NaNoWriMo was an incredibly freeing experience for me. I'd been in editing mode for a long time, and NaNoWriMo provided me with the space to take risks and play around freely, because all I had to do was finish a story. But once the end of the month came, and the story was finished, I wasn't sure how to apply this to my other works.
Then, a few years later, I wrote "The Wishing Star" on a whim. I saw a contest for short, Christmas related stories, and I decided to write one. "The Wishing Star" turned out to be waaaaay too long to enter in that particular contest, but I'm glad I wrote it anyway. It gave me a great space to take risks. Now I'm writing a "spooky" story, "Josephina's Guide to Magic for Kids," which is giving me the same kind of freedom.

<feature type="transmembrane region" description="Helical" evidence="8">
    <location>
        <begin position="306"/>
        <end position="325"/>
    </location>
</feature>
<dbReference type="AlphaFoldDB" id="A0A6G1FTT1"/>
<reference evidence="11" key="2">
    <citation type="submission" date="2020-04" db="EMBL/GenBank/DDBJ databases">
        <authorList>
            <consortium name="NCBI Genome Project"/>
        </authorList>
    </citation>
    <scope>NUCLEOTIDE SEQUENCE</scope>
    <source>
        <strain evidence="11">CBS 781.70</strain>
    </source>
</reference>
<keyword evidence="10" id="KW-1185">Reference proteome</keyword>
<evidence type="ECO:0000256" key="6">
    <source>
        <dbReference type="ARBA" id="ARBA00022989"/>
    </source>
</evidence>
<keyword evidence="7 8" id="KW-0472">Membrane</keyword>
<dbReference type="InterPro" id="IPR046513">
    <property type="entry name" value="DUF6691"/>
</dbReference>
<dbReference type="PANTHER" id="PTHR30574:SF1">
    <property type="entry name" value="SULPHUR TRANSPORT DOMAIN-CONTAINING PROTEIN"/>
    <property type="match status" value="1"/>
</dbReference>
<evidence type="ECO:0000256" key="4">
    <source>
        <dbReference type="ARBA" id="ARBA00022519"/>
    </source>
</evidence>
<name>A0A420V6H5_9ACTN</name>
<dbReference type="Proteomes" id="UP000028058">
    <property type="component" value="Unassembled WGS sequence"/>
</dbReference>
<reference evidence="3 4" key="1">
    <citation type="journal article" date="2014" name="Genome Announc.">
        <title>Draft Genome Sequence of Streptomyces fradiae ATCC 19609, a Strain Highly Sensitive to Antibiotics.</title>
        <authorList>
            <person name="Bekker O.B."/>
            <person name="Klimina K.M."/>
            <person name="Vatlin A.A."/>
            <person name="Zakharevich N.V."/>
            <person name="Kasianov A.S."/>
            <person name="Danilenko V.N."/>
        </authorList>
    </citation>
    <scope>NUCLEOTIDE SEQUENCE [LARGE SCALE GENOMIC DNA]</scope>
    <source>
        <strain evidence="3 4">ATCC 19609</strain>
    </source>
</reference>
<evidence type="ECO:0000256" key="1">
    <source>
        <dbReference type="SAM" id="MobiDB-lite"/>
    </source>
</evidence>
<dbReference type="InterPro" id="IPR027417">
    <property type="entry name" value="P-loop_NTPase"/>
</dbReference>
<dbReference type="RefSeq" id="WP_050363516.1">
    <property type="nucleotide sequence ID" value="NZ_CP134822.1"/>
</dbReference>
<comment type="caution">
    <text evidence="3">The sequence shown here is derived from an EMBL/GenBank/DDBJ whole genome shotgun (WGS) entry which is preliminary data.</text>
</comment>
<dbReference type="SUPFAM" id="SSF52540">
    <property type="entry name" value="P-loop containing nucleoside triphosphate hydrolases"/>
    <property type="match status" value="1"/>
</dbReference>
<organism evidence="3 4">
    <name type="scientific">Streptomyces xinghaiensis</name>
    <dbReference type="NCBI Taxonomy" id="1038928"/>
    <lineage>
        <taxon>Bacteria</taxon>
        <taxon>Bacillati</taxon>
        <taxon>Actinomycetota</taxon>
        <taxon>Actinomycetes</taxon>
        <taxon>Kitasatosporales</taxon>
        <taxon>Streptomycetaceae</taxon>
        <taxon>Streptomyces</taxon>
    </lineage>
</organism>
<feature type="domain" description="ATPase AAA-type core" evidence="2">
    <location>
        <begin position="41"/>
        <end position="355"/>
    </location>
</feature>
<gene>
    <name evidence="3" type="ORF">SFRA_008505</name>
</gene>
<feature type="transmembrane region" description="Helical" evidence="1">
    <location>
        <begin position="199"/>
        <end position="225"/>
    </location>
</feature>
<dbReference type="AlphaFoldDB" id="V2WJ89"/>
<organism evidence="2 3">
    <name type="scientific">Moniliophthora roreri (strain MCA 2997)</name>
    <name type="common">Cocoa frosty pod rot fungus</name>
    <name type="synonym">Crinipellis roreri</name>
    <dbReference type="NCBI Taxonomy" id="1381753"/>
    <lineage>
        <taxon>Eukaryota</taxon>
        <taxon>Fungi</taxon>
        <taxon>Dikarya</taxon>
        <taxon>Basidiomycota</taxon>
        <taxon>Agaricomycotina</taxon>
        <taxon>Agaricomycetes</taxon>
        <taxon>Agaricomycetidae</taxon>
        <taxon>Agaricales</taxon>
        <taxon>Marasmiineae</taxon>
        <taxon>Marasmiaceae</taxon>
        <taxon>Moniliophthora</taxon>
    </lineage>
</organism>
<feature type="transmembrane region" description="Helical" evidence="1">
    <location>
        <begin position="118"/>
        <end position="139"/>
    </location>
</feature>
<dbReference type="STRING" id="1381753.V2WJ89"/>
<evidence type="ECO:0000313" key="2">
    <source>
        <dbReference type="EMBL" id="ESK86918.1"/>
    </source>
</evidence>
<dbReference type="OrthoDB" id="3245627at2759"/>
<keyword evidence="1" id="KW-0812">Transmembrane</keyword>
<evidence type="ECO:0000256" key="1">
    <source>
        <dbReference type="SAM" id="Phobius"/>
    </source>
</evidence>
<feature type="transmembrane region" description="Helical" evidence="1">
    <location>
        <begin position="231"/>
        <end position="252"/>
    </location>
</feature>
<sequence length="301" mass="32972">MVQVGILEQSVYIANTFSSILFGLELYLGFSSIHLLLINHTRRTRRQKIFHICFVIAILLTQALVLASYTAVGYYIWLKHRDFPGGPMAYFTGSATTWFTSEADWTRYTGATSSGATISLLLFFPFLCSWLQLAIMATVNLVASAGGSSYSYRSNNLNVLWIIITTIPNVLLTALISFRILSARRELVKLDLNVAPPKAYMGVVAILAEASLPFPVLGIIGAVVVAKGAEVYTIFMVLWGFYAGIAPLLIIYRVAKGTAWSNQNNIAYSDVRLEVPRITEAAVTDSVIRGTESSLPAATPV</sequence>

So, what I've found to help me with perfectionism, and that sense of blank-page paralysis:
- Try NaNoWriMo or similar group endeavors.
- Look at writing contests. Even if you don't have something complete in time to enter, you might be inspired by their prompts.
- Write short stories
- Keep an experimental version of your book, where anything goes.
When you find an outlet for experimentation, be patient with yourself, and don't expect immediate results. This is for fun first. The space to take risks will create a lot of useless material. But in that pile of trash, you'll also discover real gold, beautiful work you wouldn't have come up with otherwise.